Ferrari's V8: Dino 308 GT4

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The first Ferrari production V8 model wasn't even allowed to wear a Ferrari badge.

We begin the story of Ferrari's first production V8 with what is probably the most confusingly named model in the history of the prancing horse. This was not the only car called Dino, not the only one called 308 and not the only one called GT4. Most of the other cars to bear these names were more famous as well (the GT4 is debatable) and the Dino 308 GT4 is often overlooked as part of Ferrari history. There might have been more significant Ferraris, but the GT4 shouldn't be ignored.

The GT4 was a 2+2 which first debuted in 1973 to be sold alongside the Dino 246, which at the time was Ferrari's entry-level sports car. This would later be replaced by the V8-powered 308 GTB, which used the same engine as the GT4. The other Dino-badged cars to come before it had used V6 engines, but for the bigger GT4, it was decided that it would be better to move up to a V8. Thus we have the first production Ferrari with a V8, as well as Ferrari's first mid-engine 2+2. The setup, it has to be said, is slightly weird. Thing was, old man Enzo hated mid-engine cars.

Because the setup is even more unusual in a 2+2 than it had been in previous Dino models, one would think this would be the sort of thing which wouldn't have gotten past him. But the GT4 was built at a time just after Fiat had bought a significant portion of Ferrari, and it is suspected by many that the Dino 308 GT4 was the result of Fiat exercising its influence. Though the GT4 was mechanically related to the earlier Dino 246 and Dino 206, this isn't immediately obvious from looking at it. The curvaceous Pininfarina bodywork on the two-seat models was replaced by a Bertone design, and the GT4 was the first Ferrari to be designed by the firm.

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The angular look of the design was a more Seventies style, and when Lamborghini replaced the Miura with the Countach the following year, it was obvious that Bertone had anticipated the trend correctly. The design was stretched to accommodate the small back seats. Since this seems like it has to have been done in the same of creating a better seller, this too is assumed to have been a Fiat move, since Enzo didn't really care much about sales of road cars. The 3.0-liter V8 in the GT4 was an all-alloy design with dual overhead cams. There were four Weber 40 DCNF carburetors, and the engine produced 250 horsepower.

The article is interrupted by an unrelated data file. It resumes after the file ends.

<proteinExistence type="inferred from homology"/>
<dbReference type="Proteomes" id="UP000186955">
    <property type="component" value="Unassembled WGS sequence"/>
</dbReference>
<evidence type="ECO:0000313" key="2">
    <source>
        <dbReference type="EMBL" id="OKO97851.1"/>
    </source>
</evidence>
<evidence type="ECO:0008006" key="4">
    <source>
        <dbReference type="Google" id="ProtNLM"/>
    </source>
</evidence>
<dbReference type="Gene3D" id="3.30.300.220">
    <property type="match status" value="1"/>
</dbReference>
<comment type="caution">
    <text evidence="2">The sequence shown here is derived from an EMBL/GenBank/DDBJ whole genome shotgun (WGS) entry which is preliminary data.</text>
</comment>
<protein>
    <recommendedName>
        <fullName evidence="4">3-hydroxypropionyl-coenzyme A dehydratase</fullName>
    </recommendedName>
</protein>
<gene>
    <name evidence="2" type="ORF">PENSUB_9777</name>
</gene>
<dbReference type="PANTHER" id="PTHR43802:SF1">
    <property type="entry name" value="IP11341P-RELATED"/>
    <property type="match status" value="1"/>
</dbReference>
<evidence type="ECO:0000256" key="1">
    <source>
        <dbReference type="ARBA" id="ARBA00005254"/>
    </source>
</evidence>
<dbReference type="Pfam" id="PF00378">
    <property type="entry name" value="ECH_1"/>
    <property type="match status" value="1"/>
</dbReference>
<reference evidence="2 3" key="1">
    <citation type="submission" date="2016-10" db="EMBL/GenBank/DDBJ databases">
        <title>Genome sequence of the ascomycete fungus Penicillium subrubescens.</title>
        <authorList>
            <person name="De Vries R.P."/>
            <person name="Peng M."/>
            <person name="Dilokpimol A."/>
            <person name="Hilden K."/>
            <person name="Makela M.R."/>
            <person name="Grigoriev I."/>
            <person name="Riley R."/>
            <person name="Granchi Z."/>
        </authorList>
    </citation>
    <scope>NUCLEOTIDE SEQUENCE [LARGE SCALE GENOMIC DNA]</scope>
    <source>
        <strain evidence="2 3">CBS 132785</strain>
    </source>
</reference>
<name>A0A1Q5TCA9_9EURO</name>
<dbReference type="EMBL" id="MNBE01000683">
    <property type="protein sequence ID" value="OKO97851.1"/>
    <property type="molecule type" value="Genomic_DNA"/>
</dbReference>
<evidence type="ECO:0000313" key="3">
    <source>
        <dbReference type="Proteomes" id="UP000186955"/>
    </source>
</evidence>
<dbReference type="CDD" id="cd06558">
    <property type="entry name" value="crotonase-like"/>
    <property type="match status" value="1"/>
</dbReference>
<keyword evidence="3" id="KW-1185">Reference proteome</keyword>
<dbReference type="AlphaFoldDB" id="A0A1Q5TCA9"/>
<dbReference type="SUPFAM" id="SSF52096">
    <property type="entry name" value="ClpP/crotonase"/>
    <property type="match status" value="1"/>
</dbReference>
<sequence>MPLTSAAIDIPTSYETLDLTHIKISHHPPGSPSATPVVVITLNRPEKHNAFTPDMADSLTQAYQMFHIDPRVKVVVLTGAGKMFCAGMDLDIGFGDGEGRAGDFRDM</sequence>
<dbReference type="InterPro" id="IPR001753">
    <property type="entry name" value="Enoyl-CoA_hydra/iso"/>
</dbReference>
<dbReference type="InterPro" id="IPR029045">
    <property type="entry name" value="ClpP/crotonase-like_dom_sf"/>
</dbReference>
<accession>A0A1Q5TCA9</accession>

This was really quite a good specific output for the time. In 1975, Ferrari introduced the Dino 208 GT4, basically the same car but with a 2.0-liter V8 in place of the 3.0-liter unit. This was one of the smallest V8s ever put into a production car, and it produced 180 horsepower. This was actually primarily for the Italian domestic market, where engines that displaced 2 liters or less got a break on insurance. This was another concession in the name of sales which seems odd and out of place when talking about an automaker like Ferrari.

Of course, these were the days when Ferrari believed that Dino-badged cars weren't thought of as Ferraris, but history has clearly proven otherwise. It has been rumored, although never proven, that the GT4 was originally designed by Bertone for Lamborghini, and was only given to Ferrari after being rejected by the bull. Whatever its origins, the GT4 would stay in production until 1980, when it was replaced by the Mondial 8. Ferrari would sell more than 2,800 units of the car during its lifetime, this wasn't a huge number, especially when compared to the 308 GTB, introduced in 1975.

But the GT4 wasn't expected to sell any more than that, and it was certainly successful enough that Ferrari decided to bring out another mid-engine V8 2+2 after it. The car still gets some flack today, and an appearance on Top Gear where a GT4 driven by Richard Hammond suffered multiple breakdowns over a relatively short period of time certainly didn't help the car's reputation. But for all its breaks with Ferrari tradition, the GT4 wasn't a bad car. It was perhaps a completely unnecessary car, but there is no doubt there were more than a few highly pleased GT4 owners in their day.

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